The dust sublimation region of the Type 1 AGN NGC4151 at a hundred micro-arcsecond scale as resolved by the CHARA Array interferometer

Makoto Kishimoto, Matt Anderson, Theo ten Brummelaar, Christopher Farrington, Robert Antonucci, Sebastian Hoenig, Florentin Millour, Konrad Tristram, Gerd Weigelt, Laszlo Sturmann, Judit Sturmann, Gail Schaefer, Nic Scott

Submitted on 13 September 2022


The nuclear region of Type 1 AGNs has only been partially resolved so far in the near-infrared (IR) where we expect to see the dust sublimation region and the nucleus directly without obscuration. Here we present the near-IR interferometric observation of the brightest Type 1 AGN NGC4151 at long baselines of ~250 m using the CHARA Array, reaching structures at hundred micro-arcsecond scales. The squared visibilities decrease down to as low as ~0.25, definitely showing that the structure is resolved. Furthermore, combining with the previous visibility measurements at shorter baselines but at different position angles, we show that the structure is elongated *perpendicular* to the polar axis of the nucleus, as defined by optical polarization and a linear radio jet. A thin-ring fit gives a minor/major axis ratio of ~0.7 at a radius ~0.5 mas (~0.03 pc). This is consistent with the case where the sublimating dust grains are distributed preferentially in an equatorial plane in a ring-like geometry, viewed at an inclination angle of ~40 deg. Recent mid-IR interferometric finding of polar-elongated geometry at a pc scale, together with a larger-scale polar outflow as spectrally resolved by the HST, would generally suggest a dusty, conical and hollow outflow being launched presumably in the dust sublimation region. This might potentially lead to a polar-elongated morphology in the near-IR, as opposed to the results here. We discuss a possible scenario where an episodic, one-off anisotropic acceleration formed a polar-fast and equatorially-slow velocity distribution, having lead to an effectively flaring geometry as we observe.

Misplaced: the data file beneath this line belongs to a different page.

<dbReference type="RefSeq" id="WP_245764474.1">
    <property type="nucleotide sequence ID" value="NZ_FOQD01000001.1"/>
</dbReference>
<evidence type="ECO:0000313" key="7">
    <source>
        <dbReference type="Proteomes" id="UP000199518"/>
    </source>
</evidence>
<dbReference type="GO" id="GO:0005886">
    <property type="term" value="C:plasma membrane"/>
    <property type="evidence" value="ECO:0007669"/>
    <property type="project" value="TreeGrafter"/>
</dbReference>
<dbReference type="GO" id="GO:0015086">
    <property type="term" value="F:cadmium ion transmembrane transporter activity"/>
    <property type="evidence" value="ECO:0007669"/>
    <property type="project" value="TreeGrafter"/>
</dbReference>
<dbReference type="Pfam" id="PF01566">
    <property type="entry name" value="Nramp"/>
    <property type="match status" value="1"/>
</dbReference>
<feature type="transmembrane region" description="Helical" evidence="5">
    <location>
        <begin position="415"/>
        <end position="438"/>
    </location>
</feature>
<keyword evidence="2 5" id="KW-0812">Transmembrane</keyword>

Comment: Accepted for publication in ApJ

Subject: Astrophysics - Astrophysics of Galaxies